The first snowfall is always a magical moment. Eventually, it covers your surroundings with a soft and white blanket, which creates a picturesque landscape. However, the winter magic can quickly die for homeowners. Snow-covered roofs may complete this winter wonderland aesthetic, but too much snow can cause roof damage.
Accumulated snow can eventually melt on your roof. This can lead to many issues, including roof leaks, interior water damage, mold and mildew growth, poor air circulation, and ice dams. In the worst-case scenario, the snow becomes heavy enough that your roof won’t be able to handle the pressure and collapse.
Before the snow becomes a problem for your roof, take the time to learn how much snow your roof can support. The amount of weight a roof can bear may vary based on several variables, including the following:
- The weight of the snow
The first thing to do is to calculate the weight of the snow on your roof. Most roofing systems that are 10 years old or younger can handle at least 20 pounds of weight per square foot of roofing space before it reaches a dangerous level.
A common rule of thumb is determining the snow’s weight compared to the weight of water using the 10-to-1 ratio. This means that 10 inches of fresh snow typically melts down to an inch of water or about five pounds per square inch. Thus, a roof could support around four inches of new snow before becoming stressed.
Wet snow can be nearly thrice as heavy as dry and fluffy snow. The same amount of dry snow can weigh 21 pounds per square foot. This means even a foot of wet snow can be dangerous. Around two to three feet of both new and old now equals 20 pounds per square foot.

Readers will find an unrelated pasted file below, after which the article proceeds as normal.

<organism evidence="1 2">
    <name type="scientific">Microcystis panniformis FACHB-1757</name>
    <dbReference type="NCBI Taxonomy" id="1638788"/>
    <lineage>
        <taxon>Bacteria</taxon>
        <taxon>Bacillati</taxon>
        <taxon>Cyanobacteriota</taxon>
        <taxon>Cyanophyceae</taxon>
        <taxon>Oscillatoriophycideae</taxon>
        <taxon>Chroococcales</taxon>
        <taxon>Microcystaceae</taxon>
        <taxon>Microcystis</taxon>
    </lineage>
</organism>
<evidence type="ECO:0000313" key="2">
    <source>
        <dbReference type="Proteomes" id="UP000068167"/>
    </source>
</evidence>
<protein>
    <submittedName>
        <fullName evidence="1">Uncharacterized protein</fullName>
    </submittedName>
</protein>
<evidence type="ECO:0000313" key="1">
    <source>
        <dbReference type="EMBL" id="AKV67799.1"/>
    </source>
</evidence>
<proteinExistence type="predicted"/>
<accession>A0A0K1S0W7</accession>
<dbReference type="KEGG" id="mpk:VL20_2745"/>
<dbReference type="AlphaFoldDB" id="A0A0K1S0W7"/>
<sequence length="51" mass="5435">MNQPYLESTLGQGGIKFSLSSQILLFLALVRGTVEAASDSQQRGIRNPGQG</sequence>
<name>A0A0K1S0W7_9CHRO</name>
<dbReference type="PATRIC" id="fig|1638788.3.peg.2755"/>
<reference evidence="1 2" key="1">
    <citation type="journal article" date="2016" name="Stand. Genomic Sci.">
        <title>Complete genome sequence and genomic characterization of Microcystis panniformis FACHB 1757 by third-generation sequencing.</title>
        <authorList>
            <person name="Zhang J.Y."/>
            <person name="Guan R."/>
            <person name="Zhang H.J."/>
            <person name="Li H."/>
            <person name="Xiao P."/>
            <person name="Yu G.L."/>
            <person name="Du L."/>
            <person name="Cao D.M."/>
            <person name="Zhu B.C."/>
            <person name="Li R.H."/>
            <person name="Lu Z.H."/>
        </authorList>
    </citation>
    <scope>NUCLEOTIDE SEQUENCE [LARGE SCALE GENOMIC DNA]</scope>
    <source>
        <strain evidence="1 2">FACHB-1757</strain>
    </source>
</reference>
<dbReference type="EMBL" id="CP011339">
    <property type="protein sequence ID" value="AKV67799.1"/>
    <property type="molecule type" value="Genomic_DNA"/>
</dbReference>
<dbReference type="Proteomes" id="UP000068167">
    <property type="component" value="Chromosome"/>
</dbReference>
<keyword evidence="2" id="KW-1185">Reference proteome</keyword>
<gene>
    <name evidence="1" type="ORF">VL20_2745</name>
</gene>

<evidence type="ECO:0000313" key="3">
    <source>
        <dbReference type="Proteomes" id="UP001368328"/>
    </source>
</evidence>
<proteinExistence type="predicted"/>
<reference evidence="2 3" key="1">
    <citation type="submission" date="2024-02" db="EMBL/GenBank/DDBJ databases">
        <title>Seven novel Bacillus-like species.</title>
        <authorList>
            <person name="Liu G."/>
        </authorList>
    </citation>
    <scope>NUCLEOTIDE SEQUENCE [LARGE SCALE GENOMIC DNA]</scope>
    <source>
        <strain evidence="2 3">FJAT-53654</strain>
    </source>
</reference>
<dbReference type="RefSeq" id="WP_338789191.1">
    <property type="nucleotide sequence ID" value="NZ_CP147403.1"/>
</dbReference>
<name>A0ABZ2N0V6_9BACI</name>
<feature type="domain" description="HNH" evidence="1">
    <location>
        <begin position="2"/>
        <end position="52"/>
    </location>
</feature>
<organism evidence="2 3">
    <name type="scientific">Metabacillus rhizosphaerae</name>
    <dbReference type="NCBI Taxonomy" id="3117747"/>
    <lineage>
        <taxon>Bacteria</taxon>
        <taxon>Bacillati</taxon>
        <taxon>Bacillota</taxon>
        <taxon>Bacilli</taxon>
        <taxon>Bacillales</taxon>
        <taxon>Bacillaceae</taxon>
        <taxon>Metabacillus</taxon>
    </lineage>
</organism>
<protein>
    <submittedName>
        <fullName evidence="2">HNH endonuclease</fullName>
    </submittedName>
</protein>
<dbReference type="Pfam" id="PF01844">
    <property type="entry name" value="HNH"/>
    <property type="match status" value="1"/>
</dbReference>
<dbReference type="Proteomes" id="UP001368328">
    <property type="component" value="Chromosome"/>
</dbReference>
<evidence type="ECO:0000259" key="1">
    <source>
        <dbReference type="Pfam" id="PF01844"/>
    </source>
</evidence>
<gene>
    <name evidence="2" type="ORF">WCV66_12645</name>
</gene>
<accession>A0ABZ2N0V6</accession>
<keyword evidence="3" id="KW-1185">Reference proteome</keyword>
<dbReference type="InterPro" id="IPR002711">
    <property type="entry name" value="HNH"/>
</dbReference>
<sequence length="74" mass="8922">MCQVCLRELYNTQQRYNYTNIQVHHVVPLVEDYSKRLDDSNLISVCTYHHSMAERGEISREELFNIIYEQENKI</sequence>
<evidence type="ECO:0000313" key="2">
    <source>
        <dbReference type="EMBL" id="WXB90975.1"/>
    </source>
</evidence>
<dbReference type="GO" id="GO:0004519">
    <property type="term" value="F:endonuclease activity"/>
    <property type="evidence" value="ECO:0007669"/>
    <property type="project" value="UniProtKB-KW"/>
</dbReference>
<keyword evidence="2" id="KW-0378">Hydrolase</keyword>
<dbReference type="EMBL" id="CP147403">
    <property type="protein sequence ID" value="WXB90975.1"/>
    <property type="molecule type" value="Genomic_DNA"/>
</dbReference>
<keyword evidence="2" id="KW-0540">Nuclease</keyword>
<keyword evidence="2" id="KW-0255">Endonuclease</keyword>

If you’re dealing with ice, one inch of ice is the same as a foot of fresh snow. Accumulating more than four inches of ice will be dangerous.
- Roof pitch
Your roof’s structural design is also fundamental in determining the amount of snow your roof can hold. Generally, steep and sloped roofs easily allow snow to slide off down to the side. This gives it less chance to refreeze during the constant freezing and thawing cycle during the winter.
In contrast, flat or slightly pitched roofs offer particular challenges in keeping snow from building up. Meltwater can get stuck on a flat roof, making it more likely to refreeze before it has a chance to run off. As a result, it becomes a heavy block of ice that adds more stress on the roof as it gets piled up with fresh snow.
- Roof Material
The roofing materials that you use can also affect how your roof can fair well against the snow. While there are many roofing materials to choose from, certain materials are better at shedding and supporting snow’s weight.
By far, the best roofing material for such a task is metal. Snow can have a tough time sticking to metal roofs and often slide off before becoming dangerous. It can be installed with snow shields to prevent large chunks of ice and snow from falling off all at once. Others can also include roof heaters that melt the snow as soon as it lands on the roof.
Slate roofing also does well in cold climates. It is also a sturdy material that can bear the weight of a lot of snow while providing the right amount of insulation in your home. However, both metal and slate roofing comes with a high price-tag.
If you want a more affordable option, asphalt shingles are the best alternative. Asphalt shingles may not be as smooth and conductive as a metal roof, but it still works well in melting and sliding snow from the roof as well as supporting snow load.
Don’t wait for your roof to reach the limit before taking action. Roof care and preventative measures are critical during the winter months. This will prevent you from being too concerned about the amount of snow on your roof because you’ll be prepared.
If you have concerns about the snow on your roof or suffering from damage resulting from heavy snow accumulation, immediately contact a professional for safe snow removal.
Fahey Roofing + Contracting has the experienced and skilled contractors you need to help you with any necessary roof repairs and roof replacement. We serve various areas in West Virginia and Ohio. If you have more questions, visit our website today or contracts us at (304) 826-1323 for West Virginia and (740) 523-0380 for Ohio to learn more.